Colonel William B. Barnes received authorization to recruit the 11th New York Artillery Regiment in February 1863.  Handbills and newspaper announcements proclaimed this regiment would man the fortifications around New York City, with promises of no marches or backpacks.  Good duty if you can get it!  By June, Barnes had upwards of 1,000 recruits at Rochester, New York.

Then the other shoe dropped.  With reports of Confederates moving into Pennsylvania, authorities in Washington and New York reached for any and all resources to meet the threat.  Among those was the 11th New York.  On June 15, orders came for the regiment to report to Harrisburg, Pennsylvania.  Before that could happen, the mustering officer culled out unfit or otherwise unqualified recruits.  This limited the regiment to just four batteries – A, B, C, and D.

Of those four, only Battery D was equipped as a light battery.  Captain William F. Goodwin recruited his battery with an additional enticement – service with a unique and advanced weapon.  From a notice run in the Albany Evening Journal, on, quite appropriately, June 15:

Goodwin’s Battery. – Capt. Goodwin is recruiting in this city for a Battery to be attached to the 11th Artillery.  His company is nearly half full, and he hopes, in the course of a few weeks, to be in position to take the field.

His guns – his own invention – have been warmly approved by leading artillery officers and accepted by the Government.  They are breech-loaders, and are claimed to have the widest range of any in the world.  They have projected a ball the enormous distance of six miles, and can be fired at the rate of fifteen times a minute.  Capt. G. assures us that they can be fired fifteen hundred rounds without cleaning or swabbing.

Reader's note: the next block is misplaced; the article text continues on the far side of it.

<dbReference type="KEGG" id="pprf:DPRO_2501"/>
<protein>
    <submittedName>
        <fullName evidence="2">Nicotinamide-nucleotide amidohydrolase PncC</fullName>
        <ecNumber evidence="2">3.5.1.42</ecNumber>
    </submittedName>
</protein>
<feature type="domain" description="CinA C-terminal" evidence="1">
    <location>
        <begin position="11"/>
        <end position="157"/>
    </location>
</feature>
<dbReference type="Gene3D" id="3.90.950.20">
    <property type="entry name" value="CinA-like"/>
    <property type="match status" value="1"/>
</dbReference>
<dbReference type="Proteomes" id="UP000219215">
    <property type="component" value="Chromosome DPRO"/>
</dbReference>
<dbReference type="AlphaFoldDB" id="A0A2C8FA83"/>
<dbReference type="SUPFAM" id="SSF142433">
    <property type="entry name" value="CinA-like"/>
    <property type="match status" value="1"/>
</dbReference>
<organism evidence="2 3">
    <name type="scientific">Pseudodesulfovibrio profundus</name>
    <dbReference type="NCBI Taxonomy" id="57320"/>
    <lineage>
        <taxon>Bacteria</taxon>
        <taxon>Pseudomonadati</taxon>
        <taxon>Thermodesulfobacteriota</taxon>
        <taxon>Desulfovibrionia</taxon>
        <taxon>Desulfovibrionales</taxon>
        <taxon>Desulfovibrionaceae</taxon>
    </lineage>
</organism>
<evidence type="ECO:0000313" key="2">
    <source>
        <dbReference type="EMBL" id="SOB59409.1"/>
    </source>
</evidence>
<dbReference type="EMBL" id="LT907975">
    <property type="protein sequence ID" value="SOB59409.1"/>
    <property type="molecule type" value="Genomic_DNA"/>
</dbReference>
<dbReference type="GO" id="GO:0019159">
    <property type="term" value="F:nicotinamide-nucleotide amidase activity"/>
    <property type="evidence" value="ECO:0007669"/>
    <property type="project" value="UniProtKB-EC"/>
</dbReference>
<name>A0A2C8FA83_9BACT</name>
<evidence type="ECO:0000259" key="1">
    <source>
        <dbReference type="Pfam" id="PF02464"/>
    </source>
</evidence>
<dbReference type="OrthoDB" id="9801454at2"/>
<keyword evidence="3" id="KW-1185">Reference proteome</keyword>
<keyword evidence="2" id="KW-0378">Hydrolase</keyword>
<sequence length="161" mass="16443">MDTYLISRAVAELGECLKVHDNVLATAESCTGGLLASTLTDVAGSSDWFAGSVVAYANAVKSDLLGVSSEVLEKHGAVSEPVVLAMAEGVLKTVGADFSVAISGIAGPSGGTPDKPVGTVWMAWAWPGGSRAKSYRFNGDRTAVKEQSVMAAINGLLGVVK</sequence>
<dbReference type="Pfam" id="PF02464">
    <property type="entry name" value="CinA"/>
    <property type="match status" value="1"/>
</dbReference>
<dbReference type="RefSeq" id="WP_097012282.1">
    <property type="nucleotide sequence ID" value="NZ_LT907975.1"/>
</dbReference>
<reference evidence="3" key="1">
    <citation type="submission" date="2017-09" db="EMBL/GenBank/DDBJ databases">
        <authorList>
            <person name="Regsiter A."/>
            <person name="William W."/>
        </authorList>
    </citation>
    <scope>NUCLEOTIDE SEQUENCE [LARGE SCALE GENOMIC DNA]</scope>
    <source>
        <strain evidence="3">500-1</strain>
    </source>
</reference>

Capt. Goodwin is an officer of high character and large experience in the science of gunnery, and his Battery is destined to make its mark.

Artillery enthusiasts know well this song.  Such advanced weapons rarely lived up to the sales pitch hype! The details of this weapon are best saved for a dedicated post.  But Goodwin did provide an illustration of the mechanism with a patent application:

 

GoodwinGun

Goodwin’s design included a breech plug, lined with rubber or other material.  That was forced into a seat with a breech piece swung horizontally on a yoke.  I’ll offer more details separately, but the main point today is this was of Goodwin’s own design.

Goodwin’s Battery, along with the three others, boarded trains for Harrisburg, Pennsylvania on June 17.  In Pennsylvania, the 11th was part of the scratch force assembled to defend Harrisburg.  On July 1, the 11th was ordered to proceed to Carlisle, in reaction to Confederate cavalry, to serve as infantry.  This prompted a mutiny, as the rank and file had not signed up for such. Writing on July 10, Brigadier-General Lorenzo Thomas, in Harrisburg, had unflattering words about the regiment as a whole, but held a favorable impression of Goodwin’s: